GIZ has been working in Sierra Leone since 1963 on behalf of the German Federal Ministry for Economic Cooperation and Development (BMZ). Work was suspended in 1990 for ten years because of the civil war. Since 2010, GIZ has once again been represented through a regional office for Sierra Leone and Liberia based in Freetown, the capital of Sierra Leone. Our work in Sierra Leone is implemented by 7 seconded members of staff and 36 national experts.
Despite the political and economic upturn, Sierra Leone continues to face challenges which pose a threat to the country’s stability more than a decade after the end of the civil war. The country places enormous importance on agricultural production and is making, for example, a growing contribution to the worldwide export of cocoa beans from West Africa. The government is making efforts to create an enabling environment for foreign investment, particularly in the agricultural and commodities sectors, with a view to strengthening the country’s economic potential.
As a result of the civil war, children and young people in particular have become socially marginalised and are alienated from social norms and values. Their lack of prospects for the future makes them prone to crime and drug abuse. There is growing concern in the population at large that this neglected generation could pose a threat to the painstakingly won peace in the medium term.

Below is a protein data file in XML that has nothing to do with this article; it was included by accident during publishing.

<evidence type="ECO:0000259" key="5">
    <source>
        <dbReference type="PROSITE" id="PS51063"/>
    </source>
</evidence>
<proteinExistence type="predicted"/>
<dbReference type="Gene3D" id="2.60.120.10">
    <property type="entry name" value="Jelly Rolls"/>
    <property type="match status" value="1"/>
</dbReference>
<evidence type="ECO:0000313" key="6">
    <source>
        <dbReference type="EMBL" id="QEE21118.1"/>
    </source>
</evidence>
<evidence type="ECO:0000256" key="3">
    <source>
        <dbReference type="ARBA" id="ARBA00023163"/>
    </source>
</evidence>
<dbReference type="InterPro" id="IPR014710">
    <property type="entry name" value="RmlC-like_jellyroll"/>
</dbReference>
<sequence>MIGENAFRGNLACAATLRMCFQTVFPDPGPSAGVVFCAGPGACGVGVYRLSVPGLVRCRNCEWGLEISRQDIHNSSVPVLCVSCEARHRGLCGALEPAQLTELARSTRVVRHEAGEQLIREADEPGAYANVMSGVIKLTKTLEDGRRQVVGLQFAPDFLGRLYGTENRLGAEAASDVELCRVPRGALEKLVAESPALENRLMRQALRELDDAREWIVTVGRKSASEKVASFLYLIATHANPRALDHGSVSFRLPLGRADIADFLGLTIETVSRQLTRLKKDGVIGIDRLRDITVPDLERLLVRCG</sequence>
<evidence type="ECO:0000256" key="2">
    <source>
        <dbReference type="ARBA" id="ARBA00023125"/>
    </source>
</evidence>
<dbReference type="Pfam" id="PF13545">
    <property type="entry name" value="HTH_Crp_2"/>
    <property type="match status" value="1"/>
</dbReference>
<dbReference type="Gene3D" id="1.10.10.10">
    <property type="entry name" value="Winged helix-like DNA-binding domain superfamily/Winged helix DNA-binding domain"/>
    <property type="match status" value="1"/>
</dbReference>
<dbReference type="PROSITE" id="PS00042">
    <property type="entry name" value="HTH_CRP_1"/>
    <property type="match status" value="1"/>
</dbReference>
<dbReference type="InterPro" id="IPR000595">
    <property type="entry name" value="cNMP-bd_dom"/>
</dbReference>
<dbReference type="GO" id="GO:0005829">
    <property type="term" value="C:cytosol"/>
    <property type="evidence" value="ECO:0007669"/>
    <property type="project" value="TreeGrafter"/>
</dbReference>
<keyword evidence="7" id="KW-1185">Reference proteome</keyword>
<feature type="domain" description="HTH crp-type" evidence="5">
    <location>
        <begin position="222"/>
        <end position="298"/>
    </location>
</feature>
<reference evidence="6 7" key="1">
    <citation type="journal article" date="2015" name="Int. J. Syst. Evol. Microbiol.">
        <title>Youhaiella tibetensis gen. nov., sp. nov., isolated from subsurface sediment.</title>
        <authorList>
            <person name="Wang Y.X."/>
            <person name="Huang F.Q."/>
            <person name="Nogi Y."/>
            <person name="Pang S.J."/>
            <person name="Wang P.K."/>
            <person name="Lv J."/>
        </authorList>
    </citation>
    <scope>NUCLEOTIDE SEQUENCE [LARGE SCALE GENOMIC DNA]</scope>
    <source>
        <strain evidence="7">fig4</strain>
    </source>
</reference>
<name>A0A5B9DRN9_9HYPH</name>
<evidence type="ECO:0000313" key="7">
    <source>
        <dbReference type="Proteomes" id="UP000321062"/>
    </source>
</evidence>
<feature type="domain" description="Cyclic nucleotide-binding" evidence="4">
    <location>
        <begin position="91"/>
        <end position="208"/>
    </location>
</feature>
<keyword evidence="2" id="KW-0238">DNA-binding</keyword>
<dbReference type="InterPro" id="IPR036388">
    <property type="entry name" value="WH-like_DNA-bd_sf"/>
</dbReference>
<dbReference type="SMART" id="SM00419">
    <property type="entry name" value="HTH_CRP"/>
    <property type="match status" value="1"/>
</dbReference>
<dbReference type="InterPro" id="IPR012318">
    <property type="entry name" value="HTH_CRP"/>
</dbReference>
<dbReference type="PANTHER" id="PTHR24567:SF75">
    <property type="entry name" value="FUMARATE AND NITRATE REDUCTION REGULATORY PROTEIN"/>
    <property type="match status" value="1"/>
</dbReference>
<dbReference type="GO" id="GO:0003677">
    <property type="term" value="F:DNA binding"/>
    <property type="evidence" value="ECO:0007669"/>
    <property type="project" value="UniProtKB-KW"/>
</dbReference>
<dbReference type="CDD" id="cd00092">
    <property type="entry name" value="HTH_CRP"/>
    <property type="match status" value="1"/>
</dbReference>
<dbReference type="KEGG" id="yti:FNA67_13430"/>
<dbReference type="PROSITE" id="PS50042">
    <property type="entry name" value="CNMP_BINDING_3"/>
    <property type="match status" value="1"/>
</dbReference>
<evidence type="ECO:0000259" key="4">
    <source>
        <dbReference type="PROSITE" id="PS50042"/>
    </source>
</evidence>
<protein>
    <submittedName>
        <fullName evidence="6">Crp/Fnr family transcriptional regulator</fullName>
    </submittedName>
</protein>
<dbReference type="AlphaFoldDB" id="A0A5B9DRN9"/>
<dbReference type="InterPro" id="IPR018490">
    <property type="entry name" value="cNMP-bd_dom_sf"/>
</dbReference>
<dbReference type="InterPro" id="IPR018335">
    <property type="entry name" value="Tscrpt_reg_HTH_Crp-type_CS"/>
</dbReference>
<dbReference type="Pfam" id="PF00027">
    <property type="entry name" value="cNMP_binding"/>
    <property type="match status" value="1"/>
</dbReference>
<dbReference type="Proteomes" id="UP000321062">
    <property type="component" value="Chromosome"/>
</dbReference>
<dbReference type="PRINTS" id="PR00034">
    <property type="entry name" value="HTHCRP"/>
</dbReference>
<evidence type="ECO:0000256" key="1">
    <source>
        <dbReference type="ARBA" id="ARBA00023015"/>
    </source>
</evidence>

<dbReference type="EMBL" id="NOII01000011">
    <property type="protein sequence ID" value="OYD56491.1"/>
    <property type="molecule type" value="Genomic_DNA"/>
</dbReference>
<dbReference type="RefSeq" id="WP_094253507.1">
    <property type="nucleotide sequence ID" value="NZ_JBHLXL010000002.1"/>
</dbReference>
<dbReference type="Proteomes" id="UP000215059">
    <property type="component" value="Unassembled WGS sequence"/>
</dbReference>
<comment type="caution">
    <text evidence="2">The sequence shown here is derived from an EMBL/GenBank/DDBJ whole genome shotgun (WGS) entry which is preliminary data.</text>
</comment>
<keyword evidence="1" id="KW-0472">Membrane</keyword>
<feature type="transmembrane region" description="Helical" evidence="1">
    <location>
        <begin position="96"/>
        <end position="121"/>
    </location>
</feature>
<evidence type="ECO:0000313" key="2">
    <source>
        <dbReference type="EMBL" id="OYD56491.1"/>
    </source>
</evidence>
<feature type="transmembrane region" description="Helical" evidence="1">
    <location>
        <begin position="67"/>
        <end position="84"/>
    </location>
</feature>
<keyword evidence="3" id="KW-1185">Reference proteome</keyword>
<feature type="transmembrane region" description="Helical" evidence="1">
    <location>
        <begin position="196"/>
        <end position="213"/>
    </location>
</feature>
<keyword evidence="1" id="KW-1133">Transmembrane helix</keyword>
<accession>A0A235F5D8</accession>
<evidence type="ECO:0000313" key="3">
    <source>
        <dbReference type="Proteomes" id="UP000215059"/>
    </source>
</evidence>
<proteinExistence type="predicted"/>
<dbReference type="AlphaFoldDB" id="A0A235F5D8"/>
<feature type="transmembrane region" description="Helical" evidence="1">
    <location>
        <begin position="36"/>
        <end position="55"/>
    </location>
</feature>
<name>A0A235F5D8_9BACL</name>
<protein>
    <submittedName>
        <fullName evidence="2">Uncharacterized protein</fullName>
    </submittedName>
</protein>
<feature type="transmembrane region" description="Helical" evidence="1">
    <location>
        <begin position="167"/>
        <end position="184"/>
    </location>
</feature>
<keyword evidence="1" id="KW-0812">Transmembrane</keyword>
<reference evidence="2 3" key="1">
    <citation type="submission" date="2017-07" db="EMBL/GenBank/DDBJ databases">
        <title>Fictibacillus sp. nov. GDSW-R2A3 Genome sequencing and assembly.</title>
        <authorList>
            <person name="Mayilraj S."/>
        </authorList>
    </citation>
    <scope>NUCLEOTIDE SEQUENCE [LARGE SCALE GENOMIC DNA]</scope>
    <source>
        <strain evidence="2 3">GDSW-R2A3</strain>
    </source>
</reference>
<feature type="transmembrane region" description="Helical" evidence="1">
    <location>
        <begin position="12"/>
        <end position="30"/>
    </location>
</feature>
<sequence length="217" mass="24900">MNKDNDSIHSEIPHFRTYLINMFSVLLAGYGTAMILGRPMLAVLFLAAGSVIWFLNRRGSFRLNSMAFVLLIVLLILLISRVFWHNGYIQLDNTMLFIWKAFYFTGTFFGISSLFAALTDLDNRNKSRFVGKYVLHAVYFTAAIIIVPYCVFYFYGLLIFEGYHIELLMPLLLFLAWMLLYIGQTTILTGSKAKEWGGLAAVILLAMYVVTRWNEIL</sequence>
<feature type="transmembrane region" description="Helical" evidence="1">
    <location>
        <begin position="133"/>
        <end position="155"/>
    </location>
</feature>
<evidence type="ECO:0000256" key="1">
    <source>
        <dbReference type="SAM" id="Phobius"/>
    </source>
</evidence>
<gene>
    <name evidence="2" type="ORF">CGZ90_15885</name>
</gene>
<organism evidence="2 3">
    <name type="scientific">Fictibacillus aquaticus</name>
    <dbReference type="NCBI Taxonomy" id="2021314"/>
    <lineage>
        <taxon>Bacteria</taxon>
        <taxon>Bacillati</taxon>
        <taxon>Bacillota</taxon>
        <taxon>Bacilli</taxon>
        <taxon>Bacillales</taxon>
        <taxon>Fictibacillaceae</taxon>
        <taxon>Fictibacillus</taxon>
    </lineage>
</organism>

President Ernest Bai Koroma, who was elected in 2007, was sworn in for his second five-year term of office in November 2012.
GIZ is currently implementing a programme in Sierra Leone to promote employment among young people on behalf of BMZ. This programme focuses on improving the employment and income situation of young people in rural areas and initiates development partnerships with established companies to create more jobs.
A regional project commissioned by BMZ and geared to raw materials governance in the fragile states of West Africa is also being implemented in Sierra Leone on account of the country’s large deposits of raw materials. Profits from the commercial exploitation of individual raw materials have helped finance civil wars in Liberia and Sierra Leone; in some parts of the country this commercial exploitation continues to have a destabilising effect. The aim of the project is to help improve the framework for a more equitable use of natural resources and to create greater transparency in the commodities sector.
On behalf of the German Federal Foreign Office, GIZ is implementing a project geared to the reform and strengthening of the justice sector.
GIZ coordinates its activities closely with international donors, including the United Kingdom, European Union (EU) and the World Bank.
Projects and Programmes
Governance and democracy
Economic development and employment